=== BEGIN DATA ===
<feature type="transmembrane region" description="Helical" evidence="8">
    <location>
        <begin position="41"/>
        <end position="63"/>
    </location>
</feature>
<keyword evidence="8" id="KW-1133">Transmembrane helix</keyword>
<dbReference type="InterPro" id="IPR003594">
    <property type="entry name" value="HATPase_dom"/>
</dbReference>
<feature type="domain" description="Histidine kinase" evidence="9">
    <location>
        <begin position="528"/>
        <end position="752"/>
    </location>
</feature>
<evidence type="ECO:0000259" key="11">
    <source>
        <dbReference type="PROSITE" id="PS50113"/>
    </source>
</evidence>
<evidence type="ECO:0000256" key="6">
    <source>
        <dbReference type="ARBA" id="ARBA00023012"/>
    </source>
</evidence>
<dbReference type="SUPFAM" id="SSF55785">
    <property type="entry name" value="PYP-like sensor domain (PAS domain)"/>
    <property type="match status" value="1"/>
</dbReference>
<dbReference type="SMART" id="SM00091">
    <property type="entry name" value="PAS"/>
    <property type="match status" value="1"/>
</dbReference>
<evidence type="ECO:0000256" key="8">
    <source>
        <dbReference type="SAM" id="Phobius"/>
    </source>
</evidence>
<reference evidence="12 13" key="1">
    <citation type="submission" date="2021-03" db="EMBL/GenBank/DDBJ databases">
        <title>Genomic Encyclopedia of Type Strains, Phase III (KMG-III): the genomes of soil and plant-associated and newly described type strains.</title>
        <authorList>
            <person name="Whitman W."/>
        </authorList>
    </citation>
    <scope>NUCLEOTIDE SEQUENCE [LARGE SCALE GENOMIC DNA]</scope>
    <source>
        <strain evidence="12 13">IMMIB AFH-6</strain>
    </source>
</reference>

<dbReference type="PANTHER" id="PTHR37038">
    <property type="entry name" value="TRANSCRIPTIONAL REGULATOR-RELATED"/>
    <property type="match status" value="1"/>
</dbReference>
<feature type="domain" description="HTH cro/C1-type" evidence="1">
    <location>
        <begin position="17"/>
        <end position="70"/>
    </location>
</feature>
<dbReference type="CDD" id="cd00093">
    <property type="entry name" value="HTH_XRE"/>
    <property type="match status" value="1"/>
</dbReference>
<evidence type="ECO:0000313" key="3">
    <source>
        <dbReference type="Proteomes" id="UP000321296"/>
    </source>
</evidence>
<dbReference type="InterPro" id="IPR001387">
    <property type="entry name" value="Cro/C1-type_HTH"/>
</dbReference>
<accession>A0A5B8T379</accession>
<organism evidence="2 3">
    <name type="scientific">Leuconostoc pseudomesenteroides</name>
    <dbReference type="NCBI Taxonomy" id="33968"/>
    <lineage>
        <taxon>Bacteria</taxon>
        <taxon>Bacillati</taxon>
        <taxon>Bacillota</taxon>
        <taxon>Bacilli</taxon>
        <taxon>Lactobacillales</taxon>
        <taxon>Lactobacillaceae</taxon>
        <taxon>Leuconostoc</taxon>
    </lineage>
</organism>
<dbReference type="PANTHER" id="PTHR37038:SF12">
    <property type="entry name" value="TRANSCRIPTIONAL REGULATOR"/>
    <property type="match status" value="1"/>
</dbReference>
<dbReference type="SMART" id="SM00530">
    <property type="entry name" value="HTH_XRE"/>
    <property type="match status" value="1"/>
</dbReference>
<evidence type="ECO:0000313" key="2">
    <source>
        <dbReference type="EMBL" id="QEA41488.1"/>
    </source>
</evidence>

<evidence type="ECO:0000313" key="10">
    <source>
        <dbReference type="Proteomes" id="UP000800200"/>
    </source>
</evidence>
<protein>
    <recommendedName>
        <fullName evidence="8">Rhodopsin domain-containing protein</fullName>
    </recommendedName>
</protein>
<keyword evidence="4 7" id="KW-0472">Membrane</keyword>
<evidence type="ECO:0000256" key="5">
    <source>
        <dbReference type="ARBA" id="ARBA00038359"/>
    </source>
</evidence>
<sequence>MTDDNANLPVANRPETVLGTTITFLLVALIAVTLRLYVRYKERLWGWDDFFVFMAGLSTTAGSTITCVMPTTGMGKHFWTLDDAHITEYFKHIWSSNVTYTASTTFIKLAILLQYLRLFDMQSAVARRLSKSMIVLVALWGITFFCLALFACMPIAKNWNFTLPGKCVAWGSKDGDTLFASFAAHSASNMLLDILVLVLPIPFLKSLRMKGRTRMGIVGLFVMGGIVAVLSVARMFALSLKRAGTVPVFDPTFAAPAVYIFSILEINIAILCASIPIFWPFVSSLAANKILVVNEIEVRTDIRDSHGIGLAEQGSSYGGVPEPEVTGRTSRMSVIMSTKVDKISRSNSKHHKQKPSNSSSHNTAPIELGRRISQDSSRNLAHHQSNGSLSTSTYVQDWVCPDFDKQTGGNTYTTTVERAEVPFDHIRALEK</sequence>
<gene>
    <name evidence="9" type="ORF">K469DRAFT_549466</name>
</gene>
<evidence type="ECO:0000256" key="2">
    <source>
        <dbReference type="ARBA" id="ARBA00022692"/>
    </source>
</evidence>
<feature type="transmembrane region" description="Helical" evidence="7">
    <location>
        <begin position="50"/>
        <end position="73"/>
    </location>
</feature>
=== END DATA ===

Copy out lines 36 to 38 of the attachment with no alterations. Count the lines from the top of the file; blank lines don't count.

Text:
    <source>
        <dbReference type="SAM" id="Phobius"/>
    </source>